by Dana Carrington
I grew up in a chaotic household. As an adult, my brother was diagnosed as manic-depressive, however as a child I just thought he was a troublemaker. Between my parents getting divorced and my brother constantly creating one type of crisis or another I felt alone and confused.
I made up stories of the kind of life I wanted — to avoid telling people my pain and confusion.
I found peace in a neighborhood church, however by my senior year in high school, even church didn’t help. My mom attended a different church and I felt very lonely watching families sit together, attending mass and youth events.
And, after high school graduation, many people I knew would be moving in separate directions, which only increased my stress and loneliness. Many friendships fell apart around me, as people started preparing themselves to move on with their lives. The drama in my life seemed to be never ending.
Easily one of the kindest people during this time of my life was a custodian at my high school in Minnesota. His name was Bob and he was easily old enough to be my grandfather. He’d been my bus driver when I was younger. Although I drove myself starting in my sophomore year, Bob and I kept up friendly conversations in the hallways at the school.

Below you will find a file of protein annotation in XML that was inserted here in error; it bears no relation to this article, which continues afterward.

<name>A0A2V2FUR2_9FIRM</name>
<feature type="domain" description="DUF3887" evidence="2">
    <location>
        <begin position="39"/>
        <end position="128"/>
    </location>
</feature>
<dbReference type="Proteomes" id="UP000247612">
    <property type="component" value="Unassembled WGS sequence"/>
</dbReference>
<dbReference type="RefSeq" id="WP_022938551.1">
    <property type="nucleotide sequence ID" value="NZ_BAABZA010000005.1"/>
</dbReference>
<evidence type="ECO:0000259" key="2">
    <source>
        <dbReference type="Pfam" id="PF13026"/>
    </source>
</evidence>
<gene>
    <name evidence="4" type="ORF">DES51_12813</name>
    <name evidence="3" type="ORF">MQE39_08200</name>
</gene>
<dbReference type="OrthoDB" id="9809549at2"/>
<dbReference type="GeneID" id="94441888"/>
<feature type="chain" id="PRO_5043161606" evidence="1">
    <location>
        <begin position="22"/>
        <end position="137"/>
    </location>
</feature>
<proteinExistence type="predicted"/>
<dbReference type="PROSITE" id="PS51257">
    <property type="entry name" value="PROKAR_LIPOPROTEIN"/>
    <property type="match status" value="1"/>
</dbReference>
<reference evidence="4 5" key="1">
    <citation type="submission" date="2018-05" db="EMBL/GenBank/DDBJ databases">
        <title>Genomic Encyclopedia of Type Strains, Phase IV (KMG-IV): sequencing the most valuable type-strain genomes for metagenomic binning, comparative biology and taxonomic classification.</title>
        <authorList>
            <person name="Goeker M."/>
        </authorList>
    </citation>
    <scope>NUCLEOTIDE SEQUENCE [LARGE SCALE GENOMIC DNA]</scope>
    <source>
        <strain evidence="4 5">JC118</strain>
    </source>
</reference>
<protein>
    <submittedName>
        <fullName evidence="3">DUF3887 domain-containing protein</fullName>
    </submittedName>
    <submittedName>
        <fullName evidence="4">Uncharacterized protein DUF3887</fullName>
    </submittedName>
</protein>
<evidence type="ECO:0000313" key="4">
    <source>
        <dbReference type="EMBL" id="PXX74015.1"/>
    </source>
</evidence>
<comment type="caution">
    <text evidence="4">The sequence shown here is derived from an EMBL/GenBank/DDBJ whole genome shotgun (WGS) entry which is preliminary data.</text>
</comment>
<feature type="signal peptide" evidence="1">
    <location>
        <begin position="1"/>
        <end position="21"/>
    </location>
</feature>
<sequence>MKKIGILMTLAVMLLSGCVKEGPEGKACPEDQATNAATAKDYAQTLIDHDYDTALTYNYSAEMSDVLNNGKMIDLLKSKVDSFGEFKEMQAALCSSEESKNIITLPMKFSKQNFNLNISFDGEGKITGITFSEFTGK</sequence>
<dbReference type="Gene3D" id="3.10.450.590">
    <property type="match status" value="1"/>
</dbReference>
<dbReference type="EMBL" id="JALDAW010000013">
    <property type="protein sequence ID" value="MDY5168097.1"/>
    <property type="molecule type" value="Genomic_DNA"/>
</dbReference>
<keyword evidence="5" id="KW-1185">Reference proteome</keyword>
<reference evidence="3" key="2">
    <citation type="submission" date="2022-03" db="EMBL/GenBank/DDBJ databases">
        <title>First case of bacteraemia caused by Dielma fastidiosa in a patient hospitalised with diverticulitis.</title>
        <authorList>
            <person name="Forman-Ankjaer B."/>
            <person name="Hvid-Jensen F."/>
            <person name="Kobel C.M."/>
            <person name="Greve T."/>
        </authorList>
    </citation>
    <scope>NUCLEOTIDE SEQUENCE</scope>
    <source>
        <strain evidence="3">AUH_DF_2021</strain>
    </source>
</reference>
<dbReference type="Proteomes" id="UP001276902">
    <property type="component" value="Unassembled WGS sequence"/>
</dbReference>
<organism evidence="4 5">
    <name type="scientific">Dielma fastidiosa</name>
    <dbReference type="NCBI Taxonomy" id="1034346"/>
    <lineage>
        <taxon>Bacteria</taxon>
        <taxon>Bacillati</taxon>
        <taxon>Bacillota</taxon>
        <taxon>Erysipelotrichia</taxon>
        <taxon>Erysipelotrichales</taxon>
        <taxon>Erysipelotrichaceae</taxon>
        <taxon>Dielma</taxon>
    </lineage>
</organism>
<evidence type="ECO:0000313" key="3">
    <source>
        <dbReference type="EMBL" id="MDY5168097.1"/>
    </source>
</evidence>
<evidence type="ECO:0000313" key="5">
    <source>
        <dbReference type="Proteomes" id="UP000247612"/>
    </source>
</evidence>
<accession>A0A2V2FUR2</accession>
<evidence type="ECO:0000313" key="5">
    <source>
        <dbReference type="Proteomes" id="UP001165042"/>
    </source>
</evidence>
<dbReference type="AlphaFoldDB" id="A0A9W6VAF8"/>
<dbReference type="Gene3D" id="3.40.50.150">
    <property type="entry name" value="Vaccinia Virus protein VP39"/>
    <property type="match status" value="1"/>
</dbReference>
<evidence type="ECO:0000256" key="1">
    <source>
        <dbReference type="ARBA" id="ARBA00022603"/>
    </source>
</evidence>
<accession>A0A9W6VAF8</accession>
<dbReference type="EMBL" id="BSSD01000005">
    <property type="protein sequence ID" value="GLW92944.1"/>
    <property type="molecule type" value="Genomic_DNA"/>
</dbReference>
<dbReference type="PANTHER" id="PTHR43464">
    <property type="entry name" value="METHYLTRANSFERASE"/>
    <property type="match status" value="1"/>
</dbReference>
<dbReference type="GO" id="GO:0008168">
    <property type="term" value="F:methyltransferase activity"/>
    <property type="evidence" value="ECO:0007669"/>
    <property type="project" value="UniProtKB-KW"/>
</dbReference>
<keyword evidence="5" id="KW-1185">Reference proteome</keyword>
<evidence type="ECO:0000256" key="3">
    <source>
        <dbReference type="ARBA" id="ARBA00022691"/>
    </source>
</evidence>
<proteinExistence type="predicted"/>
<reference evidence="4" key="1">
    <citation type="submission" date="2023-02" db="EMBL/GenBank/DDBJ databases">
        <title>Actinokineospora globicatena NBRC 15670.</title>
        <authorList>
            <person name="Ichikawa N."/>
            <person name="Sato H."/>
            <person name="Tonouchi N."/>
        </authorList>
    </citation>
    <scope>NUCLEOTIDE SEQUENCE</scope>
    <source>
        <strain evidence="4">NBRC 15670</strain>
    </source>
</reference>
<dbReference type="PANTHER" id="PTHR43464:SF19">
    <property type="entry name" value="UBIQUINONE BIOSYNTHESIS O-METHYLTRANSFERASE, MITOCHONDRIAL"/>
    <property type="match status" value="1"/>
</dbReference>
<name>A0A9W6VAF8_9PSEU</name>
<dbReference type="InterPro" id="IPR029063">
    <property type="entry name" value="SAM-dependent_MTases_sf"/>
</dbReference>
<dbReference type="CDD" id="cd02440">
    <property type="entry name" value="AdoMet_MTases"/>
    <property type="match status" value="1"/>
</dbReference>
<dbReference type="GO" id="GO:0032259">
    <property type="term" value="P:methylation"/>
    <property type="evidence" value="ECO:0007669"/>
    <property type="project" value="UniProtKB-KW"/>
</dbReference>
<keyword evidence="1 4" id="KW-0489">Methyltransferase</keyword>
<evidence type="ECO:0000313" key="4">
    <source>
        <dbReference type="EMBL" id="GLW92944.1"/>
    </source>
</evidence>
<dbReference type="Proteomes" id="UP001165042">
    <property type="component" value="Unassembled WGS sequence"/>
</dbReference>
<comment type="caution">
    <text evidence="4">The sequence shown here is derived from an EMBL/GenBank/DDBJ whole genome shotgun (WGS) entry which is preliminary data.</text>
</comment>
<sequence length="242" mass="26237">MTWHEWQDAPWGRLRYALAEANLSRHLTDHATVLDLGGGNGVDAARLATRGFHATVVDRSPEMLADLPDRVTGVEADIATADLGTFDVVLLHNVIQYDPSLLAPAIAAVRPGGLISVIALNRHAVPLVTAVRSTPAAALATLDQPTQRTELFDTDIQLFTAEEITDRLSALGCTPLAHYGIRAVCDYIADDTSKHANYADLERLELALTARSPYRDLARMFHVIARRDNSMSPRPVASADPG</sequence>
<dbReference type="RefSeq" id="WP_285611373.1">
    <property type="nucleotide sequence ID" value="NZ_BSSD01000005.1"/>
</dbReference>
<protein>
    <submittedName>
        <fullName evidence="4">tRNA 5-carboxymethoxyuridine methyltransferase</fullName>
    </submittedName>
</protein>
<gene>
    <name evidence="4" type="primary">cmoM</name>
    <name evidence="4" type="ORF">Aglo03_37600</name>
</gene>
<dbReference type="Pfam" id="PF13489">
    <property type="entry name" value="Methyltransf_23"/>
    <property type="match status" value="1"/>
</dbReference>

Bob was kind and took every opportunity to let me know that he cared, even waving at me while I sat in class if he passed by in the hall. Bob gave me a big hug on a few occasions when I really needed a hug, but mostly he simply helped me smile when I felt there wasn’t a reason to smile. He always gave a kind word, a wave, or a smile, and seemed genuinely happy to just see me.
At the end of my senior year in 1988, I was looking for a summer job. Bob’s wife offered to put in a good word for me at her company. Although I found a different job that paid more, I was honored that — of all the students Bob knew — he and his wife took the time to help me.
I wish I had kept in touch with Bob when I went off to college. Although it’s been almost 20 years, I still think of Bob fairly often. I hope that he, and his family he loved so dearly, had a wonderful life. He truly helped me relax even on the worst of days.
I wish Bob had been able to receive an award that showed people truly realized that he was an incredibly insightful man who loved his job, cared about the students — especially those that needed a kind soul to care about them.